We have blogged about the way Coptic Christians in Egypt use tattoos as a way to identify themselves as Christians to their Muslim neighbors. How else can Islamic mobs know whom to attack, since the Copts look the same and speak the same language as any other Egyptians? The Coptic Christians are in your face about it, tattooing a cross on their wrists or arms for all to see.
It turns out that some Coptic tattoo artists migrated in the Middle Ages to Jerusalem. It became a custom for medieval pilgrims to the Holy City to get a tattoo as an indelible souvenir.
To this very day, the Razzouk family has a tattoo business in Jerusalem, one that has been handed down generation after generation since the year 1300! You can go there to get a tattoo of a Jerusalem Cross, or St. George & the Dragon, or other traditional designs that are first stamped on your skin by templates that are centuries old.
Read the report, excerpted after the jump, and go to the link to see the tattoos.
From Anna Felicity Friedman, Inside the World’s Only Surviving Tattoo Shop For Medieval Pilgrims | Atlas Obscura:
In Jerusalem’s Old City today, you can find a uniquely obscure historical relic—the sole surviving pilgrimage tattoo business, Razzouk Ink. It’s a place where ancient artifacts meet contemporary machines, rich history intersects with modern technology. Twenty years ago, as a budding tattoo scholar, I first read about the adventures of Christian pilgrims to the Holy Land and the indelible souvenirs they had inscribed under their skin. I never expected to one day get the opportunity to follow in their footsteps and receive my own.Just inside the Jaffa Gate in Jerusalem’s Old City, you can duck down the second side street to the left, as I did, finding respite from the beating sun and leaving the bustle of the crowded main square. A tiny shop, almost dwarfed by its prominent sign, lies across a quiet cobblestone road. If you didn’t know anything about the incredible, centuries-long history of the family who runs this particular shop, the sign’s tagline might cause you to do a double-take: “Tattoo With Heritage Since 1300” it reads.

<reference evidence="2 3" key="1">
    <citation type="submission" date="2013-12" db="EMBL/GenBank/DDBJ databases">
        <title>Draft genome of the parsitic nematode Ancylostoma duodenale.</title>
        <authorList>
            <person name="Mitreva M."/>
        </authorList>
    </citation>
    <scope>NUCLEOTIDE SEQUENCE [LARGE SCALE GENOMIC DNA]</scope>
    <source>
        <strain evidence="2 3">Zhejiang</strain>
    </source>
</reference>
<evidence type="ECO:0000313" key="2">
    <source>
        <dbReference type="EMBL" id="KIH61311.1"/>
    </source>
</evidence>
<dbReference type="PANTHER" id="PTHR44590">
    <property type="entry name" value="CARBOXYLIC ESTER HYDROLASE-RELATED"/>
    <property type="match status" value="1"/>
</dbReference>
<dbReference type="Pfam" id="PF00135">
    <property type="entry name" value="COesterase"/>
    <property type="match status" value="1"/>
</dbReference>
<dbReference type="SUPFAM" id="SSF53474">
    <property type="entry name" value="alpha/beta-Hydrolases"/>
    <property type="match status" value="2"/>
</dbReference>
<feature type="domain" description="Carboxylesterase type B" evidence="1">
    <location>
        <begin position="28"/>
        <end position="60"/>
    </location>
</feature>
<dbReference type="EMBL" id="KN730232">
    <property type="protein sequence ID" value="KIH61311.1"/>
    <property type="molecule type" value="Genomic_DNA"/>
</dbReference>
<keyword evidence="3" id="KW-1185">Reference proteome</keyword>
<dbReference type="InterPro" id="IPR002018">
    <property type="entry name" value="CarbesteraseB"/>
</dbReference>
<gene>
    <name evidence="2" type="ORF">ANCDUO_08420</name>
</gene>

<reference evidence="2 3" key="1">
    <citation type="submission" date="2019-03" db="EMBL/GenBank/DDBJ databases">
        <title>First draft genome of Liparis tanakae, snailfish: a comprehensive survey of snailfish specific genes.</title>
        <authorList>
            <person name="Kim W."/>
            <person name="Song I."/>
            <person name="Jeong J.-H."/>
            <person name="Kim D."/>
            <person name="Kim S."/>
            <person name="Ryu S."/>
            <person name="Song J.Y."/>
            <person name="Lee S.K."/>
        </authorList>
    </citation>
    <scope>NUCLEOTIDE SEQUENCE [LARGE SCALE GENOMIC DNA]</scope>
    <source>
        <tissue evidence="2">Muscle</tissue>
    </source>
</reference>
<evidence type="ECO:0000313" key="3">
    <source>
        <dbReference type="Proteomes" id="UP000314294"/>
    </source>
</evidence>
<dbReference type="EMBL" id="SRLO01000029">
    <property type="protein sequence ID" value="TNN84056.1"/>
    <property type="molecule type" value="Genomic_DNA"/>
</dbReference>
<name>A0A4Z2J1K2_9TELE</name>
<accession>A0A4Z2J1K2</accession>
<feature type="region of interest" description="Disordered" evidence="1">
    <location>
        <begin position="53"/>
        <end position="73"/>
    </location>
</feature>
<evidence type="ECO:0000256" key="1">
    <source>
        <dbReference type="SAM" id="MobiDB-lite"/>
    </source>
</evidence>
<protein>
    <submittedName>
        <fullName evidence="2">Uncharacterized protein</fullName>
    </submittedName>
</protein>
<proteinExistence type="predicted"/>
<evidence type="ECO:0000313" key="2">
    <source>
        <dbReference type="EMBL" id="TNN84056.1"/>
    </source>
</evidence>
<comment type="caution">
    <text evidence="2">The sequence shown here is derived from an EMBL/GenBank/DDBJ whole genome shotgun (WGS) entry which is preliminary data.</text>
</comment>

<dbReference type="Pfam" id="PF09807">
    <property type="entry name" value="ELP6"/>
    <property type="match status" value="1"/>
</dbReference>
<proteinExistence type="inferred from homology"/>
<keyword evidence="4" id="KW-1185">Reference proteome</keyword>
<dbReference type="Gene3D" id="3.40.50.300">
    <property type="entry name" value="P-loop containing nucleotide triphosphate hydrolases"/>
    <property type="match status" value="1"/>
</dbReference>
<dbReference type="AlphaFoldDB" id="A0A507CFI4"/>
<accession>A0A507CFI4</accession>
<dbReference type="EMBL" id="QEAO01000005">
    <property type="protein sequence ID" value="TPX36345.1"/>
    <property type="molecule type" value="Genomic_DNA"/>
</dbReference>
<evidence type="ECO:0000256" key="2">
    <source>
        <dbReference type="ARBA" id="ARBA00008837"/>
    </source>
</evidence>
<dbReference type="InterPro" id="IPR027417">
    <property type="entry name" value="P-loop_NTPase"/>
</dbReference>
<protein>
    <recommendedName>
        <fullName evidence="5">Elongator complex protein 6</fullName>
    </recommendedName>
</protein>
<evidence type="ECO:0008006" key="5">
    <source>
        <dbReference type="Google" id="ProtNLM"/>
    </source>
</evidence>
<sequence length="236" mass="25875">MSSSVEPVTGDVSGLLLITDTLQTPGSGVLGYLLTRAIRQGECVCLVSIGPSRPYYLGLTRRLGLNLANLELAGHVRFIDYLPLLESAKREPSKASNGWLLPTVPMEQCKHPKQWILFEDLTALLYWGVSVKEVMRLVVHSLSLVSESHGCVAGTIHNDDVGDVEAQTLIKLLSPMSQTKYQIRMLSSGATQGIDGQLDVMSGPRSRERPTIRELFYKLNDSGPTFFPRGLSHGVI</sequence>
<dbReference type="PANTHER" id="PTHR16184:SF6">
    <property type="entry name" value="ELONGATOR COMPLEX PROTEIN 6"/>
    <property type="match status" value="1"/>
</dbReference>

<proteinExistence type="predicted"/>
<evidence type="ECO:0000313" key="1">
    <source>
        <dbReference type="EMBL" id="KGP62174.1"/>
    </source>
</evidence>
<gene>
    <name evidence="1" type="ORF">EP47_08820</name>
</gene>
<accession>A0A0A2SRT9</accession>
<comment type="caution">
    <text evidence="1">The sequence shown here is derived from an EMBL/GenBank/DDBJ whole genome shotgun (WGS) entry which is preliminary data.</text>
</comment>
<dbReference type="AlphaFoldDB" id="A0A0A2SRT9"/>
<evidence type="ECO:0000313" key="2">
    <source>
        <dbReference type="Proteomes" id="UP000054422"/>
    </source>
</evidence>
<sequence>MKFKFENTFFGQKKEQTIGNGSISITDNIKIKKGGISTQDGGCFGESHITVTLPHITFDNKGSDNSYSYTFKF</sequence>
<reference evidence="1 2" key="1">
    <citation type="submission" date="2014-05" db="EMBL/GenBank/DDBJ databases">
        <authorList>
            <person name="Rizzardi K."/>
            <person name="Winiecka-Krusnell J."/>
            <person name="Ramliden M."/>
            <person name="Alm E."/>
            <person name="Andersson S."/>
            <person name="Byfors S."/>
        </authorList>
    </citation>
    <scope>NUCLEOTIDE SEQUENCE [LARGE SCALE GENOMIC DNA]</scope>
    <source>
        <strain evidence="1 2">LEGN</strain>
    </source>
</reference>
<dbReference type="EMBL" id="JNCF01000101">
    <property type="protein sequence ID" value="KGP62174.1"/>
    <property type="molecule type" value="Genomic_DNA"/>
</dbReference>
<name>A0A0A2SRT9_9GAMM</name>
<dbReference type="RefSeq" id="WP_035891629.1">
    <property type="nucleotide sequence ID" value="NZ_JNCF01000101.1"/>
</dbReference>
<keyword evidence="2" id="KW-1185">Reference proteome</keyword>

For 700 years the Razzouk family has been tattooing marks of faith. Coptic Christians who settled in Jerusalem four generations ago, the family had learned the craft of tattooing in Egypt, where the devout wear similar inscriptions. Evidence of such tattoos dates back at least as far as the 8th century in Egypt and the 6th century in the Holy Land, where Procopius of Gaza wrote of tattooed Christians bearing designs of crosses and Christ’s name. Early tattoos self-identified indigenous Christians in the Middle East and Egypt. Later, as the faithful came to the Holy Land on pilgrimage, the practice expanded to offer these travelers permanent evidence of their devotion and peregrination.
Upon entering Razzouk Ink, you will discover a blend of stone walls and exposed beams lending antique character to the space, while the sterile tattoo parlor hides behind a wall. A museum-like case holds family antiques, and an exhibition of pictures on the walls offers glimpses into the family’s past.
Family lore dates the Razzouk’s involvement in this cultural practice to 1300, starting first in Egypt among Coptic (Orthodox) Christians and later in the Holy Land for Christians from a variety of backgrounds. “My ancestors were always in association with the church therefore it might be they learned this practice from there,” says Wassim Razzouk, the current family tattooer.